When my brother was diagnosed with autism…

*This isn’t comedy or meant to be funny so if you are here to laugh or for something silly, check out another post :)*

I was 10 years old and he was just 1 month shy of his 4th birthday. “He’s autistic,” the doctor said to my mother. Plainly and honestly, the doctor said something that changed my family’s lives forever. Till then, they stated late development disorder but when he was still not verbal at nearly 4, the diagnosis was inevitable. He didn’t walk until he was 2 and a half years old, had a capable voice but couldn’t articulate words and he couldn’t communicate verbally or otherwise.

What ensued after were a lot tears, anguish, anger and resentment. My mother cried for hours, days and weeks. My father couldn’t

properly mourn the diagnosis because of immense work pressure. My brother went through hours of therapy thereafter. Speech therapy, occupational therapy, physiotherapy, behavioral therapy and more, day in and day out. And alI I could do was watch my parents struggle. Struggle to manage a schedule to efficiently accommodate the hours of therapy and running a household. Struggle to face strangers and their hushed whispers or multiple glances at my brother’s incomprehensible mumbling or random hand movements. Struggle to keep their marriage happy when they neither had the time nor the patience for each other. Struggle to devote time and care for the “normal” child, me.

But I was selfish and all I could think was, “What about me?” No, I didn’t want more attention, I knew my brother needed more. All I wanted was for someone to ask me, “How do you feel about your brother’s diagnosis?” Scores of family members and friends would approach my parents to console them and offer their sympathetic sentiments. No one ever came to me. No parent, no family, no friend. Everyone considered it a tragedy for parents when a child is diagnosed with autism but what about the sibling? Did they think I was too young to be affected by my brother’s condition? That I had school and friends and a life out of home that would keep me distracted from my family’s state? My life outside home was my escape, not a distraction.

To those that never asked, I was devastated by the diagnosis too even if I didn’t fully understand it. I didn’t understand what autism was and it’s impact on my brother’s development and life. I was young and never educated on mental illness. What I did understand was that I had to let go of the dreams I stubbornly held on to from when he was born till he was nearly 4. I realized that he might never be able to understand the rules of games I wanted to play with him. I realized that he might sit next to me while I watch Pokemon but never be able to tell me if he had a favorite character. I realized we could never complain about our parents to each other and prank them for revenge. And I was depressed for years because instead of letting those dreams go, I held on to the broken remnants while I resented fate.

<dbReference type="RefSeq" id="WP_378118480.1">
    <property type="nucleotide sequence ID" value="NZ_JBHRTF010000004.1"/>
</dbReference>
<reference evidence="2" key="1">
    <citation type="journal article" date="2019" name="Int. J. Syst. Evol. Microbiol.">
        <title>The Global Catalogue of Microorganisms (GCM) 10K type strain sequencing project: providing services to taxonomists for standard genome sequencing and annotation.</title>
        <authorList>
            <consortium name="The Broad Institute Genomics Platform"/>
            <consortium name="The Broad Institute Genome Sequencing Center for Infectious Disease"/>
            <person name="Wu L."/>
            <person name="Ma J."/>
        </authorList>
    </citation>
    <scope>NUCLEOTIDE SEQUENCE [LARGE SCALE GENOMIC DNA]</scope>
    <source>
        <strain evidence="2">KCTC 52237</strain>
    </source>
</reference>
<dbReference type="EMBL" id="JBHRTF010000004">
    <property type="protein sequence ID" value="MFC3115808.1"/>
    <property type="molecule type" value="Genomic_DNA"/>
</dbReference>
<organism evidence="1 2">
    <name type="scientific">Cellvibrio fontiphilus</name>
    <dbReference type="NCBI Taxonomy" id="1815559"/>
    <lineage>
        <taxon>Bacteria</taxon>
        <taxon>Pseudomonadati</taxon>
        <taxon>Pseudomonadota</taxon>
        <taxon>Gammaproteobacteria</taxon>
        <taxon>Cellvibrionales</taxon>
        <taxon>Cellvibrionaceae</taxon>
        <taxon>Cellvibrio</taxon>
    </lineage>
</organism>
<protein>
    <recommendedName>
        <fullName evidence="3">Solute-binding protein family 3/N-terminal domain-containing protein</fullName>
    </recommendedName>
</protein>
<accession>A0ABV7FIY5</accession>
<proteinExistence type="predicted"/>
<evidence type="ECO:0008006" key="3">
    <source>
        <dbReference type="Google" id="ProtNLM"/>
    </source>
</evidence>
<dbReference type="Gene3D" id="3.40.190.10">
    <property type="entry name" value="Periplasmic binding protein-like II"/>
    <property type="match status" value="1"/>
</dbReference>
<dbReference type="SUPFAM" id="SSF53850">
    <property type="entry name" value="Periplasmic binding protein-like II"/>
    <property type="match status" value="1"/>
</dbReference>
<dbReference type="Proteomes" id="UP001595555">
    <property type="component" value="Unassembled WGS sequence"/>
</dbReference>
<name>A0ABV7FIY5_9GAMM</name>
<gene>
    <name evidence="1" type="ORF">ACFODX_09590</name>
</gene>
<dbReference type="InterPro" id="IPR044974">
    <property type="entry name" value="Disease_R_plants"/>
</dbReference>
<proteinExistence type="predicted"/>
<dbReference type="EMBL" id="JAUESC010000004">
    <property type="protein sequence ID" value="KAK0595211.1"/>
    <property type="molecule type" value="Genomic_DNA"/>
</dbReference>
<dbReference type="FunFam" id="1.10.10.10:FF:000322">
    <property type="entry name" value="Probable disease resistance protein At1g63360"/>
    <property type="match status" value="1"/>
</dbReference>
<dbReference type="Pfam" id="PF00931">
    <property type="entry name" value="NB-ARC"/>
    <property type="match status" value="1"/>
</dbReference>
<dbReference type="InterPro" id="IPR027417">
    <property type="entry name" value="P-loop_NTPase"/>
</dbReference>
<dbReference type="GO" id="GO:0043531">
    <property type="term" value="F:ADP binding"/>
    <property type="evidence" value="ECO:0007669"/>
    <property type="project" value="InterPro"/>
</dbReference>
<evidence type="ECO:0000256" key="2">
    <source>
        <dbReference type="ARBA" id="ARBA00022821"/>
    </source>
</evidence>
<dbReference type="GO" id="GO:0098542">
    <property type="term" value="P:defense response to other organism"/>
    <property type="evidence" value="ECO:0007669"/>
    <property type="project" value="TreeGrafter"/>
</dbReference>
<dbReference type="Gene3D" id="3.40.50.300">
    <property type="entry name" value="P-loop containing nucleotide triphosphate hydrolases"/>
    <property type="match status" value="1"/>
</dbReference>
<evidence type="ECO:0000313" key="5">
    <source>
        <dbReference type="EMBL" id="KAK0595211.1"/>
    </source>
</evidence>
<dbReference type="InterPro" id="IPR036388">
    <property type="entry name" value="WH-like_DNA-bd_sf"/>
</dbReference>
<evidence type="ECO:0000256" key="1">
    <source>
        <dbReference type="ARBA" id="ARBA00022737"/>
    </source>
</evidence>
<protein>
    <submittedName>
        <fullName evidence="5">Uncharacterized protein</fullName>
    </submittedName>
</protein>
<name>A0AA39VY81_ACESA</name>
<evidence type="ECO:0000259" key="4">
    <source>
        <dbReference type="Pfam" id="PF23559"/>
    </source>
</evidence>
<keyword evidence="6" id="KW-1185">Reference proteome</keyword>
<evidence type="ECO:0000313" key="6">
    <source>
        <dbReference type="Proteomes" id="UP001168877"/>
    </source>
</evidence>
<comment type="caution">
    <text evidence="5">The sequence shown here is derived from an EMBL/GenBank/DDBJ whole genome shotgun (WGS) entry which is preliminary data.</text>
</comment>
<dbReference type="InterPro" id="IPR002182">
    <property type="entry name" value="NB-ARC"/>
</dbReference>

However, more years after, on this day, I am no longer depressed. It took a few years but my family pulled through and now we are strong and united. We all adjusted to the changes we had to embrace and strengthened our relationships. It took a few years but now I am brave enough to share my feelings with my parents and they treat me as their child, not the “normal” one. My brother hasn’t changed much but he is a gentle, loving and cheerful boy with the most adorable smile. And I have replaced those broken dreams with just one – to never let that smile disappear.

My blog posts usually contain silliness, humour and terrible drawings. I am sorry for the seriousness of today’s post. I experienced a sudden urge to write about this difficult time in the past and express the thoughts I usually hide. I just wanted to share my story of my brother’s diagnosis and the impact it had on my family and I. Going through depression as a pre-teen wasn’t easy but the most difficult part was the initial devastation and that is what I wanted to convey here. After acceptance, you have already started your recovery. If there is anyone out there going through depression or a similar situation, I just want you to know it will be okay and you are never alone. I had stopped looking for happiness but after some time, it found me instead.

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One thought on “When my brother was diagnosed with autism…

  1. First off, don’t ever be sorry for showing the softer side of your heart. It’s hard keeping up a brick wall around ourselves and it takes years to take them down brick by brick, year by year.
    I have come to realize that expressing my deep feelings actually…help. We can only be strong for so long. We can only hold our breath for so long and when we finally exhale it feels so much better and like a huge weight has been lifted of our chests.
    I’m proud of you and I have admiration for this particular post. Yeh, you like to be goofy and funny most of the time (and this is your form of disguising aka holding your breath) and just now, today, expressing this to us was your exhaling. Thank you, I’m sure most of us can relate. I know that I can.

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